- How Islam swallowed up Christianity in the East In the 6th century, modern-day Turkey, Syria, Lebanon, parts of Iraq, parts of Iran, Egypt, North Africa, and Spain were populated predominantly by Christians who were part of a mostly Christian empire. Within 100 years all these lands had been conquered with the sword of Islam, and the Christians who remained within the borders of this expanding Islamic empire were slowly but surely converting to Islam. How did this happen?
- Timing is everything: The Byzantines and the Persians had beat each other up so badly that when the Arabs came round, there wasn’t much fight left in either of them.
- Commitment is everything: “There was nothing strange in the idea that warfare was blessed by God, but within Arabia itself, the sheer aggression of the followers of Muhammad changed the rules of the game.” (293) Islam was convinced, as was Christianity, that they alone represented the culmination of God’s purposes on earth, it’s just that the Muslims had no limitations whatsoever, coming from their theology, that would prevent them from inheriting the earth through whatever means necessary.
- At least it’s not Paganism: Many Christians of that era viewed Islam as an “in-between” religion. It was a religion of Abraham. It even affirmed a lot of Christian teachings. Many Christians managed to convince themselves that Islam was simply a more perfected version of Christianity and so they converted.
- More freedom under Islam: Islamic rule was not so bad for Christians at first, especially for un-orthodox Christians. In the Byzantine empire, they were hounded, in the Islamic one as long as they paid their extra taxes for being non-muslim they were free to believe what they wanted. “Islam rested as lightly as a mist along the contours of what had remained a largely Christians landscape.” Of course, all that would change, but it was suitable for a while. In the end, it was the steady increase of taxes, the unifying nature of the Arabic language and increasingly better opportunities reserved only Muslims that led to the Islamification of the east.
- Gregory vs. Theodore in Bible Study — Western Christians studied their Bibles like Gregory for the first several hundred years. For Gregory, the Bible was a great encoded message sent by God to cast fire into the heart. It echoed with the mighty whisper of God. It was for this “whisper” that the devout Christian should listen, reading the Bible, as it were, “between the lines” – paying less attention to the text itself than to a message from God which lay behind the text. Theodore was not impressed with the Western scholars he found when he finally escaped encroaching Islam and moved from Antioch all the way West to Britain. For Theodore, the Bible was first and foremost a challenging text. Its different books had been written at specific times, by specific authors. One had first to discover exactly what these authors meant before one could go on to draw upon the Bible to nourish higher flights of contemplation. Modern Biblical scholarship went the way of Theodore, but the Gregorys meditative approach dominated the first 1000 years of Western Christianity. Theodore became immensely popular. Being from the Middle East, he could answer all the contextual questions Western Scholars from Britain could never even have hoped to answer.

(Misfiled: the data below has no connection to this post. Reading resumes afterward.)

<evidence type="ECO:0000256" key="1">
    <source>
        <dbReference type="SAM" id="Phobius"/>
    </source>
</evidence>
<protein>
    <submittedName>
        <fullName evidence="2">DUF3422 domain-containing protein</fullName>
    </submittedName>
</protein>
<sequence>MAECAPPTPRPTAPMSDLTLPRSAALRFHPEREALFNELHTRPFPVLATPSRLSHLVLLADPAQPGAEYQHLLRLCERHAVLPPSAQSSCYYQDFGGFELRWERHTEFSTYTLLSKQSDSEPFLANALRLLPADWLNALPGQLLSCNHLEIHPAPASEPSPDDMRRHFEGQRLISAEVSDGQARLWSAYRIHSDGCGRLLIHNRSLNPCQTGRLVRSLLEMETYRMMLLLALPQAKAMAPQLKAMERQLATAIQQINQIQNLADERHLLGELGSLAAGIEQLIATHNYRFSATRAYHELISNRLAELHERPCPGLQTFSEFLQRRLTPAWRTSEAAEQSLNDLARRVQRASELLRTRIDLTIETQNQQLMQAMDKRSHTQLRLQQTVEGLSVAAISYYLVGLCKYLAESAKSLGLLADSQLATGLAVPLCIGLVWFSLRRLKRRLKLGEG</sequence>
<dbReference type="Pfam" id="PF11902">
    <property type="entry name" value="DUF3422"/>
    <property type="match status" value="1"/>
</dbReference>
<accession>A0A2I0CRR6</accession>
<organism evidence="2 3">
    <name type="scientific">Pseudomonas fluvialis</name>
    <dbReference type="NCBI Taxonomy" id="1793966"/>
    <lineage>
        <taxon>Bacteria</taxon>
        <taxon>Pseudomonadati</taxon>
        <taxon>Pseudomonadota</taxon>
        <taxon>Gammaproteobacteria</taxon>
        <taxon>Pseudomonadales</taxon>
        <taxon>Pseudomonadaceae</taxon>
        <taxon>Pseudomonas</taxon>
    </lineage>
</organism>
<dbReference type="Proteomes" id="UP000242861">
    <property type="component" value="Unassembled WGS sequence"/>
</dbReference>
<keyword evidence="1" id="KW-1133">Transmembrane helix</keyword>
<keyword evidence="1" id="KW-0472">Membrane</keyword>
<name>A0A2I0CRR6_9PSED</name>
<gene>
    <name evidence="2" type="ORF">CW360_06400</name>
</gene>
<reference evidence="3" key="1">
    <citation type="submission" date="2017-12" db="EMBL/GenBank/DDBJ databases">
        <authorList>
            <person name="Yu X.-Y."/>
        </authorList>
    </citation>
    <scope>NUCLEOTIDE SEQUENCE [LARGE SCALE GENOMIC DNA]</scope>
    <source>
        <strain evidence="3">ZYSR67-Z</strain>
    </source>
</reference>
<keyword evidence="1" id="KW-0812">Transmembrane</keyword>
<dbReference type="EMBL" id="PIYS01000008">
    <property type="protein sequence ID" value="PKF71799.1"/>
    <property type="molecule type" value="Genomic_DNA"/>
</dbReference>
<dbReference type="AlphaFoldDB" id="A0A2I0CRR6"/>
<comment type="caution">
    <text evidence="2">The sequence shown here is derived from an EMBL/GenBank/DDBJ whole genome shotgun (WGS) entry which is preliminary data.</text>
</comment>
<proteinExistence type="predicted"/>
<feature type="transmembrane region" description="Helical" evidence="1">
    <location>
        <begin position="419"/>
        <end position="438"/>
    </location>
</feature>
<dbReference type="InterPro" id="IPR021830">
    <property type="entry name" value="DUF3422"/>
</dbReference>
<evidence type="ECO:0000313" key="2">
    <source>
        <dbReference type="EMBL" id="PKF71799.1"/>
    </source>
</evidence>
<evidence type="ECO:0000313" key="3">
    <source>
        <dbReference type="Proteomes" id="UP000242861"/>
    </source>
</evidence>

- Moving into a neighbourhood — Monks moved into pagan places and built monasteries — Christianization often took place, on the ground, through a wide penumbra of half participants who had gathered around a monastery. (375) Monasteries were not closed off areas reserved only for quiet contemplation. They became centres of learning and commerce, and as a result, Christianization.
It was 1946. The Netherlands needed men to maintain control of their colonies in Indonesia. It seemed like a good idea. Andrew was bored, so he became a marine and went. The Bible, his mom, sent along with him, went straight to the bottom of his duffle bag. War had all the wrong effects on young Andrew; he became a violent, purposeless, carousing drunk. He has fearless on the battlefield, but it was because he was inviting death to come. The bullet to the head he was hoping for didn’t happen; instead, it was a bullet that shattered his ankle. In recovery, a believing nurse encouraged him to read his long-buried Bible. He did, over and over again. The light of salvation dawned in Andrews life, God’s words were a healing sweetness to him. Over time Andrew would go on to lead a storied life serving God by smuggling Bibles behind the Iron Curtain. Over ten million copies of his biography sold, it was good for me to finally learn what all the fuss has been about.
Believe the Better Story!
Before Andrew went off smuggling Bibles, we worked in a Chocolate factory. There was one particularly crusty communist woman who worked beside him. Over his years of service, they had many conversations together, not too many of which went well.
“God is the invention of the exploiter class.” she would snap whenever the topic of God came up.
Finally, on the day he left the factory, he said to her:
“You are getting rid of me at last.”